Status of Bangalore Wetlands: Strategies for Restoration, Conservation and Management
Kiran. R. and Ramachandra. T.V.*
Centre for Ecological Sciences, Indian Institute of Science, Bangalore 560 012, India


Wetlands are the areas inundated with water, where the water table is close to the land.   They constitute a vital ecosystem, which helps in maintaining the ecological balance, serving the various needs of the society by recycling nutrients, purifying water, attenuating floods, maintaining stream flow, recharging ground water, etc., making it one of the most productive ecosystems.

Societies depend on aquatic ecosystems for food, and for domestic, agricultural and industrial purposes. The economic benefits from wetlands to the society are in the form of water supply, commercial fisheries, agriculture, energy resource, wildlife resource, recreation, tourism, cultural heritage, biodiversity, etc.

The myriad ways, in which wetlands are used, along with the numerous anthropocentric activities, have stressed wetlands in diverse ways. This is causing impairment of wetlands quality and disrupting its natural functions, which have led to direct physical destruction (drained for agricultural and developmental activities), siltation (soil erosion and removal of vegetative cover) and pollution from both point sources (municipal sewage and industrial effluents) and non-point source degradation (urban and agricultural runoffs) within the watershed and from more insidious long-range atmospheric transport of contaminants. Pressures from burgeoning population and unplanned urbanisation have subjected these ecosystems to tremendous stress threatening their very existence. In Bangalore, as elsewhere, wetlands are being lost due to,

  1. Population pressures and growing economies leading to unplanned urbanisation and expansion, exerting greater pressures on land resources.
  2. Lack of governmental commitment in understanding the importance and essence of conservation and management of wetlands.
  3. Lack of cohesive academic research centered on wetland per se for its protection, management owing to financial constraints and lack of infrastructure and required expertise.
  4. Lack of proper stormwater management (source of non point sources) and unregulated land use management have also led to the persisting problems of pollution, eutrophication, invasion of exotic species, toxic contamination by heavy metals, pesticides and organic compounds.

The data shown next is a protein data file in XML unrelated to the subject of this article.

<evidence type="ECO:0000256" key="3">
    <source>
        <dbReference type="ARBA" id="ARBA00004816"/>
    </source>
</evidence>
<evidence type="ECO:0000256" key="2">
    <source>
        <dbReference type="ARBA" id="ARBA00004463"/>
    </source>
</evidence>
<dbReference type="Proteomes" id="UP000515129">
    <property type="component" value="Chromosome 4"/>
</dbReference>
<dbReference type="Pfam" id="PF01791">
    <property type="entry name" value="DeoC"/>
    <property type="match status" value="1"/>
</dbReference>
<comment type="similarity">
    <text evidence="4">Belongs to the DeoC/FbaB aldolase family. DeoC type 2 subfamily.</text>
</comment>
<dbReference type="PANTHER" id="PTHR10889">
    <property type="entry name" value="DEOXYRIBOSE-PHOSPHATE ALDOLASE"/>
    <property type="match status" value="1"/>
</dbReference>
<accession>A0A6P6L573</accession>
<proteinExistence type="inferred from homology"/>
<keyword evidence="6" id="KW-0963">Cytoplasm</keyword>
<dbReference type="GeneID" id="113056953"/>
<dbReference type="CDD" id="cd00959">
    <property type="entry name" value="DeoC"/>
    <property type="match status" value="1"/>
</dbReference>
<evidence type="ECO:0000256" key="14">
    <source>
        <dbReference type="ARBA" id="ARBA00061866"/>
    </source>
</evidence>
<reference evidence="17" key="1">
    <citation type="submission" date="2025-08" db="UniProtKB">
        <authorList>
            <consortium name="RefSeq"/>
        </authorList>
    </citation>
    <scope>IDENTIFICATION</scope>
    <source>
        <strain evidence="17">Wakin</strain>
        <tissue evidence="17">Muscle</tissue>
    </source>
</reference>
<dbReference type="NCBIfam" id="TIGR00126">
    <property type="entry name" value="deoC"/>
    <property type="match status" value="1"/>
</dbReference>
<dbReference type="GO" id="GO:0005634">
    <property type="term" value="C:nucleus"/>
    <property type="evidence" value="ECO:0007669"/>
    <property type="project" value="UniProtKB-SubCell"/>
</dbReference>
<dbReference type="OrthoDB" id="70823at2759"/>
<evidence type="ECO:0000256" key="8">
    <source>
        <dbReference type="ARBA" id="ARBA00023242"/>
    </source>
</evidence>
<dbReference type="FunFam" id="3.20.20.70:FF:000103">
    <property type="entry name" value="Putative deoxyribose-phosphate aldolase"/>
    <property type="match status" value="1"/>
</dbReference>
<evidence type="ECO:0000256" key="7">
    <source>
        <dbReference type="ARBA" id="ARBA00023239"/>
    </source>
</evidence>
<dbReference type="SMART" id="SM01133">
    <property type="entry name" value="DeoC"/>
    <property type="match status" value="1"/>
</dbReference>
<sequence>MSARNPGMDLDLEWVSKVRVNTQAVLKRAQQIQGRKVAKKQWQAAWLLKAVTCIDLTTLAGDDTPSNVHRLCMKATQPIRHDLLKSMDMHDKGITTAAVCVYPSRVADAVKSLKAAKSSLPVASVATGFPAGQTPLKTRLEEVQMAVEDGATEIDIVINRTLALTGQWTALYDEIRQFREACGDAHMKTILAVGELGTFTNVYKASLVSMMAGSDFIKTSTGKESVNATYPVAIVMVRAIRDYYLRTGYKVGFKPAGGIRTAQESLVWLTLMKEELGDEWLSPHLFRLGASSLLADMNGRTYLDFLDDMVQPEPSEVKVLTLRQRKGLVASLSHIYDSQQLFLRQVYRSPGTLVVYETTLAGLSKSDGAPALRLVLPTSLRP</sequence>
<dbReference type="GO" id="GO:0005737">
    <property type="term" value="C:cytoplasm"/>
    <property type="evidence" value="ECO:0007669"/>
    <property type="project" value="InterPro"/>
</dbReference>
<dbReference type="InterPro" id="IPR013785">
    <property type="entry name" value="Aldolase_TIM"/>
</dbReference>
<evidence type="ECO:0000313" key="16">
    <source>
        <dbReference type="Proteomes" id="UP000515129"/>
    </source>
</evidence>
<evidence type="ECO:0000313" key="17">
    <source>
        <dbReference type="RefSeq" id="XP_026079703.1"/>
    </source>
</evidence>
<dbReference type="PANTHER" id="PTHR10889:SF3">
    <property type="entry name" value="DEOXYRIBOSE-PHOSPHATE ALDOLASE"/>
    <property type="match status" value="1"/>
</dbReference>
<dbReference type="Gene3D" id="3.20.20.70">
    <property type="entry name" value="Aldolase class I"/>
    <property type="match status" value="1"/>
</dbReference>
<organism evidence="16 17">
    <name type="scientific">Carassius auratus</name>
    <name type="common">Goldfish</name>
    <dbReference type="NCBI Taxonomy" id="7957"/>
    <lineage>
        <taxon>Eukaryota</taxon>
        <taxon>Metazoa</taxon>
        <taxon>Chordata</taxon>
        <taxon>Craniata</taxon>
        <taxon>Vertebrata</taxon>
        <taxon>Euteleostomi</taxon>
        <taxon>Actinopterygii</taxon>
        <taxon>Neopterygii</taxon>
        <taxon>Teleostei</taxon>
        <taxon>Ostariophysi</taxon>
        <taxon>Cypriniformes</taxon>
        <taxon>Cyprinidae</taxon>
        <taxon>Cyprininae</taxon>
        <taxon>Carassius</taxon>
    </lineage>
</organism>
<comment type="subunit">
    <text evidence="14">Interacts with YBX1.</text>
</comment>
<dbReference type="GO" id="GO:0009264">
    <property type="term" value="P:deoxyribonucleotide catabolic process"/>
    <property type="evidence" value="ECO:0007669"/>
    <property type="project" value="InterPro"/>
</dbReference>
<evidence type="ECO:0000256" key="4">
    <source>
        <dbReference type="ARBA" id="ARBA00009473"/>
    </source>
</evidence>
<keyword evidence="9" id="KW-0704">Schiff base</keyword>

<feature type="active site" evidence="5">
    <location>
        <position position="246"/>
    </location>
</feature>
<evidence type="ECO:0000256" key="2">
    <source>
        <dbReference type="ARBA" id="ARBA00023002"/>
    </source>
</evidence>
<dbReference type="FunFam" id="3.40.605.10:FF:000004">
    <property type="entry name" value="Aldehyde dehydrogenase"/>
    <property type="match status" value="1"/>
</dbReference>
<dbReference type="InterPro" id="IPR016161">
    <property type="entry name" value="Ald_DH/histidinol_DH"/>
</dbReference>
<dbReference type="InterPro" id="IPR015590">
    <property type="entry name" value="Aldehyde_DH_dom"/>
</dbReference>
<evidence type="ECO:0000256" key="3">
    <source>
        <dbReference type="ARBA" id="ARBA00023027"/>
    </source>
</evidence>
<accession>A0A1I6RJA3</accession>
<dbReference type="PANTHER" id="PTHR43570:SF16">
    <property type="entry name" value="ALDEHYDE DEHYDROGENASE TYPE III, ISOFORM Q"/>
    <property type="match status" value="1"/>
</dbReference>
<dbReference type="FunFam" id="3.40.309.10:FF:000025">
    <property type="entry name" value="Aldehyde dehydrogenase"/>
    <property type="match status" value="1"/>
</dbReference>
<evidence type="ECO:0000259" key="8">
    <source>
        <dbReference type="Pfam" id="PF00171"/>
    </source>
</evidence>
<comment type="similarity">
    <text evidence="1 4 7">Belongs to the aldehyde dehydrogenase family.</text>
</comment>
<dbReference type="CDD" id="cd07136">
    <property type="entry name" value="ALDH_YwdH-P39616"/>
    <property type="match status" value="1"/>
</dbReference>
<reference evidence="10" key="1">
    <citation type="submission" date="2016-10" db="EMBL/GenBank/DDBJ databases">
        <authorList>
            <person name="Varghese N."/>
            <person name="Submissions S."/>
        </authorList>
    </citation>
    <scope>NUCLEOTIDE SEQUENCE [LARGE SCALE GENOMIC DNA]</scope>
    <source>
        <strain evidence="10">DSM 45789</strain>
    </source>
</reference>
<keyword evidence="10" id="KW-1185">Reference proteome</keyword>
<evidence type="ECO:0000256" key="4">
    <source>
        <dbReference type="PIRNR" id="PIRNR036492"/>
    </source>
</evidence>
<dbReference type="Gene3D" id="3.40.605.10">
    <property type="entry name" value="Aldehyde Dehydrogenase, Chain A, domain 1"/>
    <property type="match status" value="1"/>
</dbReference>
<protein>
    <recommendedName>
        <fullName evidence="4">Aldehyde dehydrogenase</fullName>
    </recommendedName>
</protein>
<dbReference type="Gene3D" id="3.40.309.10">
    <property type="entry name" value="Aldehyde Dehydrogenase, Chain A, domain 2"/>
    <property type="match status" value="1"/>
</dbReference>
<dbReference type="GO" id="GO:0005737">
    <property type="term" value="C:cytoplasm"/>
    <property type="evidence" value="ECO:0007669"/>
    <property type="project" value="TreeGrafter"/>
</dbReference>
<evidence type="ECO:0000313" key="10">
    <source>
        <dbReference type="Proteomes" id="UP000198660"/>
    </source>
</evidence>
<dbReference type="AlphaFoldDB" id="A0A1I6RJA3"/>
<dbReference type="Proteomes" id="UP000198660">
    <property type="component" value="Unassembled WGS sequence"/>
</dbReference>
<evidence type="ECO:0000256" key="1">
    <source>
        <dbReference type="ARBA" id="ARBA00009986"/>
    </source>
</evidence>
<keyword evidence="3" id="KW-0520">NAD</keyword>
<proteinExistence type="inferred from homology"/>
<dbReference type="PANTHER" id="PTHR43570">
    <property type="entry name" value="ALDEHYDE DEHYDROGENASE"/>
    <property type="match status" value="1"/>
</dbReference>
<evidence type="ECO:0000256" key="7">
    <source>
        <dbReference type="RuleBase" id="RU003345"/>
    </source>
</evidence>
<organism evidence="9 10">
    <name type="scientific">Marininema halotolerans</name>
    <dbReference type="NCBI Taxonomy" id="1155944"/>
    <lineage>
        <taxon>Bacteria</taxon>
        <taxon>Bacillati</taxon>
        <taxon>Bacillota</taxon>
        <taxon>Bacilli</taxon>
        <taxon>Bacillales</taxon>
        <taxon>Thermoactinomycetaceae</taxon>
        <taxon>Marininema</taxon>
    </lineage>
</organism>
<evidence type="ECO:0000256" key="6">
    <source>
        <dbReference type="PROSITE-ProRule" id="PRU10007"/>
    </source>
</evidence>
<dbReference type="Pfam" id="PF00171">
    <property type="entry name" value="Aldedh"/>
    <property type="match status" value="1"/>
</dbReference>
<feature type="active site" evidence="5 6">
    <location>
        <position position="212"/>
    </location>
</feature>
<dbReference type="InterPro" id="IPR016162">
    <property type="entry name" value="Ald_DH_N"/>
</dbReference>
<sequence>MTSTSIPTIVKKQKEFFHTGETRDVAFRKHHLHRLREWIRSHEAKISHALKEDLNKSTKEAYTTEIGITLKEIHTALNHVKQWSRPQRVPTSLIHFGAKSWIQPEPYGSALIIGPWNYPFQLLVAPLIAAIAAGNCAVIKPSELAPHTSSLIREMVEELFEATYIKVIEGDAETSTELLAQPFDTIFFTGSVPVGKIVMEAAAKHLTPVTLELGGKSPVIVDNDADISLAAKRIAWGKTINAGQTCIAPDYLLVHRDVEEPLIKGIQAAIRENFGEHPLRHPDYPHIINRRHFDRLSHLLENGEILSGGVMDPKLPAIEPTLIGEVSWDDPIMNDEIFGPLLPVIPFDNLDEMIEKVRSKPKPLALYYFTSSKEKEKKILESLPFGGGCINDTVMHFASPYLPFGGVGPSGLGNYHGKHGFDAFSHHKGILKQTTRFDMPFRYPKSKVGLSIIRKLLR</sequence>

Excessive nutrients and organic matters have led to eutrophication, siltation from erosion due to agricultural, construction, logging and mining activities, introduction of exotic species, acidification from atmospheric sources and contamination by toxic metals such as mercury and organic compounds (such as PCBs), and pesticides. In addition to physical alteration at the land-lake interface (e.g. draining) and hydrologic manipulations also (such as, damming outlets to stabilise water levels) affects the structure and functioning of the ecosystem.

The loss of wetlands has led to increased flooding in low lying areas, while degradation has resulted in decline in both surface and ground water quality, decrease in biological diversity, altered productivity of these ecosystems and its beneficial uses. Studies also show that about 40% of all waterbodies in Bangalore are mainly sewage fed [Krishna et al, 1996]. A broader definition of  "urban wetland" is used to highlight aquatic systems predominantly affected by urban population and their drainage basin dominated by urbanisation, rather than the geology, soils or plants.

Realizing the importance of wetlands and its role to the society, a study was undertaken to assess the spatial and temporal changes, and the present status of wetlands to identify the major problems and threats encountered by wetlands, and formulate suitable strategies for their restoration, conservation and management.

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